Even that didn’t help get me tested. Finally, desperate and terrified for my wife and kids, I called my primary care physician’s office again the next morning, explained to the receptionist what the other doctor had done (or, rather, what he had not done), and asked to speak with any other doctor on duty that day.
A little over an hour later, I was getting my nose and throat swabbed by a quasi-hazmat-suited nurse with a rolling medical cart from the (dis)comfort of my car in the ambulance bay of the emergency room at Lankenau Hospital.
“We would have obviously liked [the process of determining who gets tested] to work neat and clean, but real life happens,” Dr. Laura Picciano, Attending Physician of Internal Medicine (and my new primary care doctor), said. “In the beginning, we had limited resources for test kits, and we need to practice solid clinical judgement.” She was able to fight on my behalf due to my unusual circumstances, but not everyone might be so lucky.
My results are expected early this week. [Editors’ note: Freedman eventually would test negative.] Even if I test positive, I’ll most likely be fine: I’m a healthy 43-year-old who runs marathons and has the means to make sure I’m eating well and taking care of myself as I fight whatever this bug is. My kids have no chronic or underlying medical conditions, and neither does my wife. I know how lucky I am, how lucky my entire family is.
Still, I’m painfully aware that I’m not representative of the population at large. And we are still in the early stages of dealing with this crisis. “I do believe that, based on the velocity of the virus, we will see an uptick in cases,” Dr. Picciano noted. “We will see more strain of our precious resources, more deaths and morbidity. I do believe that will happen.” Still, she argued, the United States is in a better position than many other countries that suffered outbreaks before us, because we can see what worked and didn’t. “We have to enforce [social distancing and quarantining when necessary] and work together as a community … We have to be mindful of our neighbor who maybe doesn’t have the immune system of a 20-year-old.”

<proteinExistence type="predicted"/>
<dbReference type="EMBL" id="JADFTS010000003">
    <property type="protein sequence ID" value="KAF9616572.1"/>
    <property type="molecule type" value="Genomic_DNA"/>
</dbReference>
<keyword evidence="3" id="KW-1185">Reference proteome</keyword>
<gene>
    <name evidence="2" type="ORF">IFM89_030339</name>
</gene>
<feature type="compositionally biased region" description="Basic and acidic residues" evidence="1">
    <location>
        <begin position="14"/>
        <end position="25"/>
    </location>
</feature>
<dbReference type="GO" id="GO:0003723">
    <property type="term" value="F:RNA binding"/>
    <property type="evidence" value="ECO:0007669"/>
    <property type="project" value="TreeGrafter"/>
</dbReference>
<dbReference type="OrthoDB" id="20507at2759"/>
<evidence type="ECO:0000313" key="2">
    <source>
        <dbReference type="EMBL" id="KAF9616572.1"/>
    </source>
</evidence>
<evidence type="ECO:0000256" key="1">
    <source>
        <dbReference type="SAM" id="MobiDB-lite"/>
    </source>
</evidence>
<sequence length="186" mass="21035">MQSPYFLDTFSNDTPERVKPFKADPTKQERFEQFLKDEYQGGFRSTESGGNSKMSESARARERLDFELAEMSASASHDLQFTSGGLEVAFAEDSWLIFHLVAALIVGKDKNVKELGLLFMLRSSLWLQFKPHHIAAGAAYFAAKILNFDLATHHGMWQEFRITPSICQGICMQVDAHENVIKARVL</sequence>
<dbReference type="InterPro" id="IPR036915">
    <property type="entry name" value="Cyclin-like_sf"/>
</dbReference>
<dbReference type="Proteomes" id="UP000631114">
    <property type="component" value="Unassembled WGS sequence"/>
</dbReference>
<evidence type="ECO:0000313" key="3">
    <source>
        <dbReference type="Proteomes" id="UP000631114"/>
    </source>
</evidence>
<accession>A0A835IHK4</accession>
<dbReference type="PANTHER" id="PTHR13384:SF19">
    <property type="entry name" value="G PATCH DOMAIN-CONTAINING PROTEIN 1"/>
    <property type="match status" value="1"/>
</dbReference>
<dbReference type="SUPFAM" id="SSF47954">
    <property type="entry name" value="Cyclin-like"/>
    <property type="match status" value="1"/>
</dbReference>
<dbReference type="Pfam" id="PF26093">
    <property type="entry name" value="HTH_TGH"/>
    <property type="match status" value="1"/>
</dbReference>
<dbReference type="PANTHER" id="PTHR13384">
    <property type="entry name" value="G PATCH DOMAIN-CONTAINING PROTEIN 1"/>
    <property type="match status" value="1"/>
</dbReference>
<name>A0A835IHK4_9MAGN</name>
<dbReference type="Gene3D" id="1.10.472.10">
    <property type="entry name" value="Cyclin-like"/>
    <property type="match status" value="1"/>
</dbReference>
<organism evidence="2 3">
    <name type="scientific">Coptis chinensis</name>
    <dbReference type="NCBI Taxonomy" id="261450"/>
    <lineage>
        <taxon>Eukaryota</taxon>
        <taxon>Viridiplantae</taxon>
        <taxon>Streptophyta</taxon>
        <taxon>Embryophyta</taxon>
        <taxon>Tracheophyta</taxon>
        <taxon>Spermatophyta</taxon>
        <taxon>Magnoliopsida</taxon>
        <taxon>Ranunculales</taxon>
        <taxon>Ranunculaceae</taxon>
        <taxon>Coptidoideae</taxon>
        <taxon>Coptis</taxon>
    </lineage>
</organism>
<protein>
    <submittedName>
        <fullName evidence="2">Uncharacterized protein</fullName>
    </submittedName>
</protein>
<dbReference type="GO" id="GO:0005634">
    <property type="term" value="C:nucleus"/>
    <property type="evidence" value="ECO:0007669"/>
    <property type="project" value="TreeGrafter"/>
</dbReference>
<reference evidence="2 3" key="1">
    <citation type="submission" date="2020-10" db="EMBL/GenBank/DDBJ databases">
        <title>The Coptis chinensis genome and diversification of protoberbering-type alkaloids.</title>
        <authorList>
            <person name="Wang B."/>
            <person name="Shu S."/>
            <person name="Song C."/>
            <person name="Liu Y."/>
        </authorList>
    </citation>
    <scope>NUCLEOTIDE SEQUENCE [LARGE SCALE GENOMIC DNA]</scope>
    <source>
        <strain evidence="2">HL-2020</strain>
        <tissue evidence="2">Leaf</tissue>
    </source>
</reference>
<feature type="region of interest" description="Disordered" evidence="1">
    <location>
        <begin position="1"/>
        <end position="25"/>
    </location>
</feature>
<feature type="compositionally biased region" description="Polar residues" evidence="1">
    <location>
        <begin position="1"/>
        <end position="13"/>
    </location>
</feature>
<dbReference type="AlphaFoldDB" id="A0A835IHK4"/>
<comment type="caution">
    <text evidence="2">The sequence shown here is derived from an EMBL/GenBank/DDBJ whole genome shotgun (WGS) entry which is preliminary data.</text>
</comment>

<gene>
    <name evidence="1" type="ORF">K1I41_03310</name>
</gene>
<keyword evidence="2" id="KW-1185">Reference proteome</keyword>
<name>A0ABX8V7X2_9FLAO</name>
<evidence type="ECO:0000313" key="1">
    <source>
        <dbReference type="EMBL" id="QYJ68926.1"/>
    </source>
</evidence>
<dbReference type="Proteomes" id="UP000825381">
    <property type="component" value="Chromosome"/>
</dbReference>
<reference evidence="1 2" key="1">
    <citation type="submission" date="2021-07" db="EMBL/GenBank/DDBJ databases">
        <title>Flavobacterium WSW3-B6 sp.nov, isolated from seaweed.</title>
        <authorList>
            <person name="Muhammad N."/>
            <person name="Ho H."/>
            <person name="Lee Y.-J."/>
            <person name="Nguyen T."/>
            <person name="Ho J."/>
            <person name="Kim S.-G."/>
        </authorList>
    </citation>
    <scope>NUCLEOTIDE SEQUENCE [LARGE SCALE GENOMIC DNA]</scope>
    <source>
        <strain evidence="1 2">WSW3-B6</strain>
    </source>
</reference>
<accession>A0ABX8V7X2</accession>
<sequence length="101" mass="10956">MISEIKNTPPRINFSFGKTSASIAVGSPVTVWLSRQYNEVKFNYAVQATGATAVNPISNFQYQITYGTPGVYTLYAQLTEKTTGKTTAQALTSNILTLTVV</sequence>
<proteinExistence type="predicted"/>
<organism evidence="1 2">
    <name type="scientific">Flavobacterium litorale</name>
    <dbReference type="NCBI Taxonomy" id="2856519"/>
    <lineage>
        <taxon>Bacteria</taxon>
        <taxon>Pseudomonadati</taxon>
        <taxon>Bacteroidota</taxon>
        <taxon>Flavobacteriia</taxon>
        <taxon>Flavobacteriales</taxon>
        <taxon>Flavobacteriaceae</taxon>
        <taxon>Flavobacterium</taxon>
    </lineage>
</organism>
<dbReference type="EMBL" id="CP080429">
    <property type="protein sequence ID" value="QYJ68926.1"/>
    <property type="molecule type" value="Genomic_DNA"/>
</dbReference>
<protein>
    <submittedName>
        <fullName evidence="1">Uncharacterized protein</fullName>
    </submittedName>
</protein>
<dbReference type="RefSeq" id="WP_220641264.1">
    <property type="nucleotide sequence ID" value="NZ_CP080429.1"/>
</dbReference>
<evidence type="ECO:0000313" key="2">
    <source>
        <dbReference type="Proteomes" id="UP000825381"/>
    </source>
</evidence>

Fortunately, she is confident that we will win the battle against this virus. And I’m confident that I’ll be on the road again, eating everything and anything interesting I can find around the world. “We’re ready for it,” she told me. “All of us [in the medical and health services communities] have really put our other lives outside of work on hold because we know we might need to be there for patients.”
As I lay here on the couch, though, I keep on wondering about my would-be wife in the Cleopatra garb from the ship. How is she doing right now, a 70-something smoker from a hard-hit country?
I’ll never know, but I wish her the best.